But unquestionably there are things we all want to grow, and things we don't want to grow. We wish to grow education and not ignorance, health and not sickness, prosperity and not destitution, clean water and not poisoned water. We wish to improve the quality of life.

The key is not to make human industries and systems smaller, as efficiency advocates propound, but to design them to get bigger and better in a way that replenishes, restores, and nourishes the rest of the world. Thus the "right things" for manufacturers and industrialists to do are those that lead to good growth -- more niches, health, nourishment, diversity, intelligence, and abundance -- for this generation of inhabitants on the planet and for generations to come.

Let's take a closer look at that cherry tree.

As it grows, it seeks its own regenerative abundance. But this process is not single-purpose. In fact, the tree's growth sets in motion a number of positive effects. It provides food for animals, insects, and microorganisms. It enriches the ecosystem, sequestering carbon, producing oxygen, cleaning air and water, and creating and stabilizing soil. Among its roots and branches and on its leaves, it harbors a diverse array of flora and fauna, all of which depend on it and on one another for the functions and flows that support life. And when the tree dies, it returns to the soil, releasing, as it decomposes, minerals that will fuel healthy new growth in the same place.

The tree is not an isolated entity cut off from the systems around it: it is inextricably and productively engaged with them. This is a key difference between the growth of industrial systems as they now stand and the growth of nature.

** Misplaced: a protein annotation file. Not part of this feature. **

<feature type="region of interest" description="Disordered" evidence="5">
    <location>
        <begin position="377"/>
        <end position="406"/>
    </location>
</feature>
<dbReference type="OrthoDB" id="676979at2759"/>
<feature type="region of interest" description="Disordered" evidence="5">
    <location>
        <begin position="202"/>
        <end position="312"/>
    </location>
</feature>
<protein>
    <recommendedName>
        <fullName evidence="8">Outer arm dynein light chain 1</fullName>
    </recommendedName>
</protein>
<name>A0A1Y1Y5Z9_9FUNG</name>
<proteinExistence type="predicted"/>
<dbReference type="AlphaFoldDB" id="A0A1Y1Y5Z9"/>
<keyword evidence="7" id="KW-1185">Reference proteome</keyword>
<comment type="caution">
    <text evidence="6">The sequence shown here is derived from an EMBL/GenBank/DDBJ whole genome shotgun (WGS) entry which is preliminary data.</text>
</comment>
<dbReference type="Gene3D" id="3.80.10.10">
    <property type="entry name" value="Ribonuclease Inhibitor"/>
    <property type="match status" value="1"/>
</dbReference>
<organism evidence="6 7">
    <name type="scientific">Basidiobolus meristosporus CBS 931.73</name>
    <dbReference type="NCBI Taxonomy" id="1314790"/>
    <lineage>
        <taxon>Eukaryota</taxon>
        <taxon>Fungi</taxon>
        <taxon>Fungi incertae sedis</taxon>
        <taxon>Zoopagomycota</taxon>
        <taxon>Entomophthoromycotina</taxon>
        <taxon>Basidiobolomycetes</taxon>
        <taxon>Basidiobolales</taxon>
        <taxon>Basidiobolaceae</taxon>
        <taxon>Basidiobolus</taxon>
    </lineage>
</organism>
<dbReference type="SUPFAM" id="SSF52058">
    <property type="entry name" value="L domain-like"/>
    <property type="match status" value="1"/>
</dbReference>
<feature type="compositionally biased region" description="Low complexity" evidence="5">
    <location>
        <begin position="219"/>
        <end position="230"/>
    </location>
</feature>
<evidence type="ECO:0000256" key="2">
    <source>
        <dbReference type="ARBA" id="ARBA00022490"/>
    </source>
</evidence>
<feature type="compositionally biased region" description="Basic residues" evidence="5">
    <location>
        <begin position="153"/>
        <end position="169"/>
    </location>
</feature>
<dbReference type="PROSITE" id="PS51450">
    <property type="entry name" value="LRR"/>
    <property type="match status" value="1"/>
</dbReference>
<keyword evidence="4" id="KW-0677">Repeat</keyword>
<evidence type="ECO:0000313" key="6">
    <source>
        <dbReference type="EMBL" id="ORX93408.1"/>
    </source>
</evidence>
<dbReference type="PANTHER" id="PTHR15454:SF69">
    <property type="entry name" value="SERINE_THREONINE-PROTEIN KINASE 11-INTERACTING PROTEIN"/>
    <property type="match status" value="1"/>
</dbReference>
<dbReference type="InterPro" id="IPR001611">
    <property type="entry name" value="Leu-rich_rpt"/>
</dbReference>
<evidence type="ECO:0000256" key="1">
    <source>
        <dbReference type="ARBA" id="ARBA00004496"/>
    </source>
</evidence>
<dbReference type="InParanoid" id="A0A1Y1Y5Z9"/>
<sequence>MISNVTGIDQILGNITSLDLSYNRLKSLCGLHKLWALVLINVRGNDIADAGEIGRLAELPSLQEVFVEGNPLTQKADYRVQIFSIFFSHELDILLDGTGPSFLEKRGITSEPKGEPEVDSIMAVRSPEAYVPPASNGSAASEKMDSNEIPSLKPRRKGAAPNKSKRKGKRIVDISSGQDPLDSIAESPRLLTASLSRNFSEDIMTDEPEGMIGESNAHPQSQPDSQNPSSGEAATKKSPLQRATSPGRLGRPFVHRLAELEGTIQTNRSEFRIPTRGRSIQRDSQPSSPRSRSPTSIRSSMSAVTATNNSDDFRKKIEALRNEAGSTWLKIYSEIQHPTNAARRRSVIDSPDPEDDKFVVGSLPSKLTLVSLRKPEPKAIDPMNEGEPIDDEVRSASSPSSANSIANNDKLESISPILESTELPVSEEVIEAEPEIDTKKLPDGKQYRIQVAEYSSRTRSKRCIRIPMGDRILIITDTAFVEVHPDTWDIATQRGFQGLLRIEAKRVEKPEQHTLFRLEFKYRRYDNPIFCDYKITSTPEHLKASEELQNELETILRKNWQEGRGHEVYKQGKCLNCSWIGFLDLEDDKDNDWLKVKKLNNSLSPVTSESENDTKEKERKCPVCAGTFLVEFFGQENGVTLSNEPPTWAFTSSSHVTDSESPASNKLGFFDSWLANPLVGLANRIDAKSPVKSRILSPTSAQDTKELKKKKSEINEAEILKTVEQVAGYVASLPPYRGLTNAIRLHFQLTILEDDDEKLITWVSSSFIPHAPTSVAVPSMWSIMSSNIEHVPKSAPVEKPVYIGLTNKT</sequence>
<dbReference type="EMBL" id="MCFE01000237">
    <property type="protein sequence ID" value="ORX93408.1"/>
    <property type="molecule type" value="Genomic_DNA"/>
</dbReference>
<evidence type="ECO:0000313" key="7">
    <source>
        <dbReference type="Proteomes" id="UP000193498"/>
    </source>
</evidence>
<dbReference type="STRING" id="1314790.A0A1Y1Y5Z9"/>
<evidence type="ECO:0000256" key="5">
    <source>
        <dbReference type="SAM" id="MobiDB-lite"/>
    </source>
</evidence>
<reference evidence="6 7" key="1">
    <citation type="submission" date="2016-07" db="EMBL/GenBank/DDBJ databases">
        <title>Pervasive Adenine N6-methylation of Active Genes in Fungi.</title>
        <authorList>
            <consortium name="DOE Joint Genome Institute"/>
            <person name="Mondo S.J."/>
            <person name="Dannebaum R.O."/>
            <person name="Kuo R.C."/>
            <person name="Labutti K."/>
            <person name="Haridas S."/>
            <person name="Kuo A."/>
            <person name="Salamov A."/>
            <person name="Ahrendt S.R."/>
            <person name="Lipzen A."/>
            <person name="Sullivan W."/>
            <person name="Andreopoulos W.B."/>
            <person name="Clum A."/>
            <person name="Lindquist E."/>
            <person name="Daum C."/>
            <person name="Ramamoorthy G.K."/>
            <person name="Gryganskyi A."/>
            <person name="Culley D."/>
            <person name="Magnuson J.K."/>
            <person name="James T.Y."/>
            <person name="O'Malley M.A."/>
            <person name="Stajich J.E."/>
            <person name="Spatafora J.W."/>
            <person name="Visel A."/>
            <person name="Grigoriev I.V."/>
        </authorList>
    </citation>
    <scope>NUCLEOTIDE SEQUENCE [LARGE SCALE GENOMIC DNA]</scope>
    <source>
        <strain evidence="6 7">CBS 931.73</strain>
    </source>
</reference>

Consider a community of ants. As part of their daily activity, they:
·       safely and effectively handle their own material wastes and those of other species
·       grow and harvest their own food while nurturing the ecosystem of which they are a part
·       construct houses, farms, dumps, cemeteries, living quarters, and food-storage facilities from materials that can be truly recycled
·       create disinfectants and medicines that are healthy, safe, and biodegradable
·       maintain soil health for the entire planet

Individually we are much larger than ants, but collectively their biomass exceeds ours. Just as there is almost no corner of the globe untouched by human presence, there is almost no land habitat, from harsh desert to inner city, untouched by some species of ant. They are a good example of a population whose density and productiveness are not a problem for the rest of the world, because everything they make and use returns to the cradle-to-cradle cycles of nature.

All their materials, even their most deadly weapons, are biodegradable, and when they return to the soil, they supply nutrients, restoring in the process some of those that were taken to support the colony. Ants also recycle the wastes of other species; leaf-cutter ants, for example, collect decomposing matter from the Earth's surface, carry it down into their colonies, and use it to feed the fungus gardens that they grow underground for food. During their movements and activities, they transport minerals to upper layers of soil, where plant life and fungi can use them as nutrients. They turn and aerate the soil and and make passageways for water drainage, playing a vital role in maintaining soil fecundity and health. They truly are, as biologist E.O. Wilson has pointed out, the little things that run the world. But although they may run the world, they do not overrun it. Like the cherry tree, they make the world a better place.


Excerpt from the book Cradle to Cradle: Remaking the Way We Make Things
by William McDonough & Michael Braungart
Published by North Point Press; April 2002; $25.00US/$39.95CAN; 0-86547-587-3